Will Ron Paul’s Supporters Ever Give Up?

Who's winning, who's losing, and why.
Aug. 27 2012 7:00 AM

Ron Paul or Bust

The libertarian candidates’ fans spend a few final days trying to make him president.

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And then there are Paul fans who want to move on. There are legitimate reasons. Paul won only 10 percent of the GOP primary vote, after all, and around 10 percent of the delegates if you round up. The Libertarian Party’s investment in PAUL fest comes with speeches from their presidential ticket, former Gov. Gary Johnson and former Judge Jim Gray. On Saturday afternoon, I see his most famous Republican backer, the legendary Nixon fixer Roger Stone, dressed in a purple polo shirt, explaining how the GOP might alienate Paul fans by taking the delegates away. “I can’t imagine why any voter would vote for Mitt Romney!” Eventually, surely, that’s got to help out his guy Johnson. Right? Doesn’t it?

A supporter of Ron Paul waves his portrait during the Sunday rally in Tampa.
A supporter of Ron Paul waves his portrait during the Sunday rally in Tampa

Photo by MLADEN ANTONOV/AFP/GettyImages.

I join Gray and walk past the booths to the vast concrete hangar where Johnson’s going to speak. “Some of these supporters are avid,” he says, half-admiringly, half-frustrated, “and they’re holding out hope that Paul will be the Republican nominee.” He settles in backstage; I stand behind two men wearing “Ron Paul or Bust” T-shirts. Johnson’s strategy for winning over the crowd: solidarity with the angry delegates.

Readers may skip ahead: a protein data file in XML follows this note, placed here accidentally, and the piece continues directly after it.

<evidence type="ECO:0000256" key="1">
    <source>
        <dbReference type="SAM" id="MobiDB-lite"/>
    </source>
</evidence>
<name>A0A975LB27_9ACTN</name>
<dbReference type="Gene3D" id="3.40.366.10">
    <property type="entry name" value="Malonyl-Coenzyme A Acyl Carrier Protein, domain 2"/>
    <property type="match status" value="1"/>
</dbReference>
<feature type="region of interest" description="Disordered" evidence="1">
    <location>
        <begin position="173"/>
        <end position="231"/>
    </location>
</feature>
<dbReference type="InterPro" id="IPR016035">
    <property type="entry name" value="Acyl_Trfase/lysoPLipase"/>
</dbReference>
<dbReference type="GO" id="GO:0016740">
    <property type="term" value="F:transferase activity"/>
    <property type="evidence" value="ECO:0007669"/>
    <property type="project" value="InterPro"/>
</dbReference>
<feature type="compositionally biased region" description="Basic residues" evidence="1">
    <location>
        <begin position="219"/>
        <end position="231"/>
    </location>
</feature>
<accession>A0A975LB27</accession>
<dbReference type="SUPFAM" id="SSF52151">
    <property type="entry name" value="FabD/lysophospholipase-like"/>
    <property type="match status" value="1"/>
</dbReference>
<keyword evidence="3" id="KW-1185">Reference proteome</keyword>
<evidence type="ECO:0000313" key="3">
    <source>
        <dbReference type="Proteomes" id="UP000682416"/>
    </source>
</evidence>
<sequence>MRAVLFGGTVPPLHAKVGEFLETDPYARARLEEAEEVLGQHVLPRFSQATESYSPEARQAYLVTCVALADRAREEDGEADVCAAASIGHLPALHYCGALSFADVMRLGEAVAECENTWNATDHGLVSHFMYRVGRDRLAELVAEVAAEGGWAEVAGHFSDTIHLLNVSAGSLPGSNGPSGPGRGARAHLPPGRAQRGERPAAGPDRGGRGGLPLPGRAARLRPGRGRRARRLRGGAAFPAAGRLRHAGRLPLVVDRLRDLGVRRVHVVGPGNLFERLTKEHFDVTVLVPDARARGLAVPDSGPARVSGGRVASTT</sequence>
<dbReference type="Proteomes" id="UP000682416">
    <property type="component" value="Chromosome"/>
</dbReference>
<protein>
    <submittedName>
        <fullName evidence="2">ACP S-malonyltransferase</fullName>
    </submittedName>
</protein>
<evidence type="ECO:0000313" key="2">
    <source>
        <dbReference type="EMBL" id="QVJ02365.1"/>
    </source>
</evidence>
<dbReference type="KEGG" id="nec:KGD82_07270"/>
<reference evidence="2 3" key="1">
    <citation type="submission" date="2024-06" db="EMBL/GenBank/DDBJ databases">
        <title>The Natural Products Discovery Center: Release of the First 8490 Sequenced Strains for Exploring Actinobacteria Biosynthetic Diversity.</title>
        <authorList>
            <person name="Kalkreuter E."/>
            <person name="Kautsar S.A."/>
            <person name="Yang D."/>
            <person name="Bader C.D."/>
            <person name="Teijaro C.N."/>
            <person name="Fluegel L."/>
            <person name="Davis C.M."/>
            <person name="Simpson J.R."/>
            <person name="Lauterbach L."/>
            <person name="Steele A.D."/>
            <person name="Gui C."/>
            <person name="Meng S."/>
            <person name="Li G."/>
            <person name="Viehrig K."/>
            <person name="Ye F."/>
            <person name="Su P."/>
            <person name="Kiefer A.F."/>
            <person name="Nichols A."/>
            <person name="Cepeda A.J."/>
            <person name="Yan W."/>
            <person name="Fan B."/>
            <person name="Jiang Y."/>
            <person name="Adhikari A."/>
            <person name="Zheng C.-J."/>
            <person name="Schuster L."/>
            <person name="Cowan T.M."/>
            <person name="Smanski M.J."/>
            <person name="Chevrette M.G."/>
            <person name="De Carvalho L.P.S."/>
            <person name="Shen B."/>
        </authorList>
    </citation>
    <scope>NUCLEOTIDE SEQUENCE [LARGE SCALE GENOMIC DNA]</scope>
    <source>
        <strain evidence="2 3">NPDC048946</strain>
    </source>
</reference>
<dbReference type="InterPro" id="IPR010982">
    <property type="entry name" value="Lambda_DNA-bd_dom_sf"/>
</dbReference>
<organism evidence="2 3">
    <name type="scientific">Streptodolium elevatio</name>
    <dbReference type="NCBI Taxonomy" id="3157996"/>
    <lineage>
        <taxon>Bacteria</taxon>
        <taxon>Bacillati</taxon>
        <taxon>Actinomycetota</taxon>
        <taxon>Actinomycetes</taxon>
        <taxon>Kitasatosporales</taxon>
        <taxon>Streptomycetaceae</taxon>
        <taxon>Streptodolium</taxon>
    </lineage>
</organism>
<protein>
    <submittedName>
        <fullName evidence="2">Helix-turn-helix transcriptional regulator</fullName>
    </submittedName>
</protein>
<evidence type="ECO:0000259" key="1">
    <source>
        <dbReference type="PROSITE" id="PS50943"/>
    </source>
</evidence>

“This is an exclusionary process, and each and every one of you know it,” he says. “You’ve had sand kicked in your face again and again!” That gets huge cheers. They are less huge when Johnson says he’s the “only other candidate” on the ballot with Romney and Obama, and that he’s been given a rare chance to carry the torch of liberty. A blond woman in a sundress right next to me is overcome. She wants to scream. And then she does. “Give it to Paul!”

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On Sunday, at the official Paul party, I’m reminded of all the reasons it’s hard to imagine Paul’s people backing someone else. They’ve come to adore the guy. They cheer at video clips of Paul quoting Friedrich von Hayek to Ben Bernanke and Alan Greenspan. They tote copies of the Ron Paul family cookbook, an old promo brochure from the trail. The speakers—chosen by Paul—pay tribute to their friend as if he’s being buried with the Oscar and six gold medals he just won.

“He’s the one congressman who can actually be described as ‘the honorable,’ ” says the old Paul aide Lew Rockwell, chairman of the Ludwig von Mises Institute, proprietor of LewRockwell.com

They had to cancel it. If they held it, only the Ron Paul people would show up.

“He is our Gandhi,” says Wead. “He is untouched.”

“When he calls it’s like Mises calling me,” says Walter Block, an economist at that think tank. “It’s like God calling me.”

God arrives onstage shortly before 5 p.m. He’s a little modest, giving the movement the credit, denying it to himself. “One paper in Washington had a headline, ‘The Revolution Will Not Be Happening,’ ” he says. “Don’t they wish!” But actually, what the Washington Post had claimed was that “The Ron Paul Revolution Will Not Be Happening.” He politely redacted his own name. He seems to be moving on, past the whole idea of getting the Republican nomination.

Almost.

“Ultimately, numbers do count,” says Paul. “And numbers do count even when they don't count all the votes as well. Because we do have the numbers!"